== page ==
I’m just kidding about you being nuts, Randy…well, kinda kidding!
If you look on the Internet (I’ve heard some people are doing that now), you’ll eventually run into a meme of DANNY DeVITO wearing a white wig pretending to be a pretentious art collector named Ongo Gablogian. It’s from an episode of the show It’s Always Sunny in Philadelphia, and the quote is:
Artists must suffer for the art. That’s why it’s called PAINting!
Well, if PAINting includes clicking multiple points with your mouse on literally tens of thousands of individual frames from a Star Trek fan film, then yes, RANDY LANDERS, showrunner of POTEMKIN PICTURES, has certainly suffered for his art. More precisely, he suffered for the most recent release from the STARSHIP WEBSTER Creative Group, “SNOWBOUND.” After filming, this fan film took an entire YEAR to finish!
Have a look…
Now, you might watch the above fan film and say, “So a bunch of Trekkies in Lexington, Kentucky went out on a day when it was snowing, shot some scenes, and turned it into a five-minute fan film (not counting opening and closing credits.) What’s the big deal?”
The big deal, my friends, is that it WASN’T snowing when Randy Landers shot it! Here’s what it looked like before Randy’s year-long odyssey of post-production began…
And here’s what it looked like after…
Of course, that’s just one still-frame. As I said, there’s nearly FIVE MINUTES of that!!!
So the obvious question this time out is: how on earth (or whatever planet that is) did Randy manage to accomplish this chilling feat? And since Fan Film Factor is mainly about fan filmmakers’ journeys getting from there to here, it’s time for another chat with Mr. Landers…
And then there were six…six fan films from the STARSHIP WEBSTER Creative Group that’s a part of POTEMKIN PICTURES, that is. And considering that this relatively new production team only launched 16 months ago, that’s going at a pretty decent clip…especially when one considers there was a pandemic lockdown for a decent potion of that time.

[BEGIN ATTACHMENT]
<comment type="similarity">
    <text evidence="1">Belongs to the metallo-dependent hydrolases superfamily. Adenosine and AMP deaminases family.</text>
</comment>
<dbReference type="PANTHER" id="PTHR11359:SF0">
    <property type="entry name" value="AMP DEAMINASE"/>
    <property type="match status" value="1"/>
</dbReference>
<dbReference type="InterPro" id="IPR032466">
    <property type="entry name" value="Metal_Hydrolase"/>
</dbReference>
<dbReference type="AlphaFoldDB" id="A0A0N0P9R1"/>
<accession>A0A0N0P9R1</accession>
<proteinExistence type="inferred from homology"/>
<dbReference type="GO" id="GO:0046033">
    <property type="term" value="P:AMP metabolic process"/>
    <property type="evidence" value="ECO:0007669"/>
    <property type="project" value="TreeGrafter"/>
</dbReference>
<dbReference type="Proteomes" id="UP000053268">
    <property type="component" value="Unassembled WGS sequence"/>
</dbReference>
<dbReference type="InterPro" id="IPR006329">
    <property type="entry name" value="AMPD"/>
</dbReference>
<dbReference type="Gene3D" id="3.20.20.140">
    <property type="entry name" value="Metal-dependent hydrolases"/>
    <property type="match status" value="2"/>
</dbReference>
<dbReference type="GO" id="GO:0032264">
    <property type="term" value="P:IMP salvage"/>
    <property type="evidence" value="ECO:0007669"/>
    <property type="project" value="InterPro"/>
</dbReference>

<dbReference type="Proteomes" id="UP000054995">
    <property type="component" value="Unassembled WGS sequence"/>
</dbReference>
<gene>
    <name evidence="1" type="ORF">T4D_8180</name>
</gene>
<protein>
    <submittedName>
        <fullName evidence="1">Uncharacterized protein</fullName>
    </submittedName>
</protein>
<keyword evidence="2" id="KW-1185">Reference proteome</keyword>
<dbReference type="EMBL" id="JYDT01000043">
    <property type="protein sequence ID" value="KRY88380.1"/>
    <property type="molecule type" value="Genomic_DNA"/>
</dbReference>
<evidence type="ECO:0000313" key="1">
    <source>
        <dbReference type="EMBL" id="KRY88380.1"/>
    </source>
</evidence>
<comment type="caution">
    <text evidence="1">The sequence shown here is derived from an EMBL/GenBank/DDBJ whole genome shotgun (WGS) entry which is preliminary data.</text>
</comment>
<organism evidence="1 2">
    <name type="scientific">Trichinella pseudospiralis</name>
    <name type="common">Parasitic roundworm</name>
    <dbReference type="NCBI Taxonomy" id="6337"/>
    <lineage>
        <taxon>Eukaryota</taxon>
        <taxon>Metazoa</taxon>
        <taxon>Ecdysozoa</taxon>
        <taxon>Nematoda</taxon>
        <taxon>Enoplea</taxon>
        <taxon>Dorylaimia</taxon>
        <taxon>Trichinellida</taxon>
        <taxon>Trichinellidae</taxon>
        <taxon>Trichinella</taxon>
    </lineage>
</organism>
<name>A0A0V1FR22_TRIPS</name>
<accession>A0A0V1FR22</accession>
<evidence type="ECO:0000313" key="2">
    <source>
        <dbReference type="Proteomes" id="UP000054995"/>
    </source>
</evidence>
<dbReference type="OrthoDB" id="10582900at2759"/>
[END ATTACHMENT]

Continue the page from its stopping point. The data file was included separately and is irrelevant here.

Webster got its start when show-runner RANDY LANDERS and his wife moved from Pelham, Alabama two states north to Lexington, Kentucky and reached out to local Trekkers and fans in the area to be a part of what turned into Potemkin‘s NINTH creative group (you can access all of the fans films from the various teams here). While other states in the vicinity like Tennessee, Ohio, Virginia, Georgia, Alabama, and Arkansas have supported fan films and series for many years, as far as I’ve been able to research, Webster was the first ongoing Star Trek fan production to be based in the state of Kentucky.
And the group has done some impressive work so far. Most recently, their latest release, “OPPORTUNITY,” has a run-time of 19 minutes and a cast of 18 actors with scenes on multiple homemade sets (in addition to a couple of composited green screen backgrounds). There are more than a dozen VFX shots.
While some fans criticized the “unpolished” nature of many of the Potemkin Pictures releases over the years, if you’re watching these fan films solely to be dazzled by top-tier production quality rivaling the major Hollywood studios, then you may have gotten off at the wrong exit. But if you go into viewing these productions with a mind open to seeing what fans with little money but lots of heart can manage to do, then you’re sure to come away satisfied.
And if you know what to look for, a fan film like “Opportunity” accomplishes quite a lot. Take a look…
This time out, I decided to have a free-form chat with four of the folks behind this film:
BILLY SWANSON – a producer and actor who portrays Commander Robert “Hawk” Hawkins, Executive Officer and Security Chief of the U.S.S. Webster.
LAURA JOHNSON – one of the three writers of “Opportunity,” also a producer and actress who portrays Lieutenant Commander T’Varik, the Vulcan Science Officer of the U.S.S. Webster.
ROSS TROWBRIDGE – visual FX producer and artist.
And of course, it’s not a proper Potemkin Pictures interview without show-runner and executive producer Randy Landers, who also directed this film.
If you strip away the opening and closing credits, the 18th fan film from the STARSHIP DEIMOSCreative Group has a runtime of barely more than three minutes. But really, if you think about it, how long does it take to say “Merry Christmas”?
Interestingly, Christmas is rarely seen in Star Trek fan films, despite having been established in Star Trek Generations as still a part of 24th century culture, at least on Earth. So why not do a Christmas-themed fan film? Oh, they’re not unheard of, to be sure. In fact, one year ago, the cosplayers over at STAR TREK FAN PRODUCTIONS INTERNATIONAL released their holiday-themed “fandemic” film (recorded by each actor remotely) titled PEACE AND GOODWILL.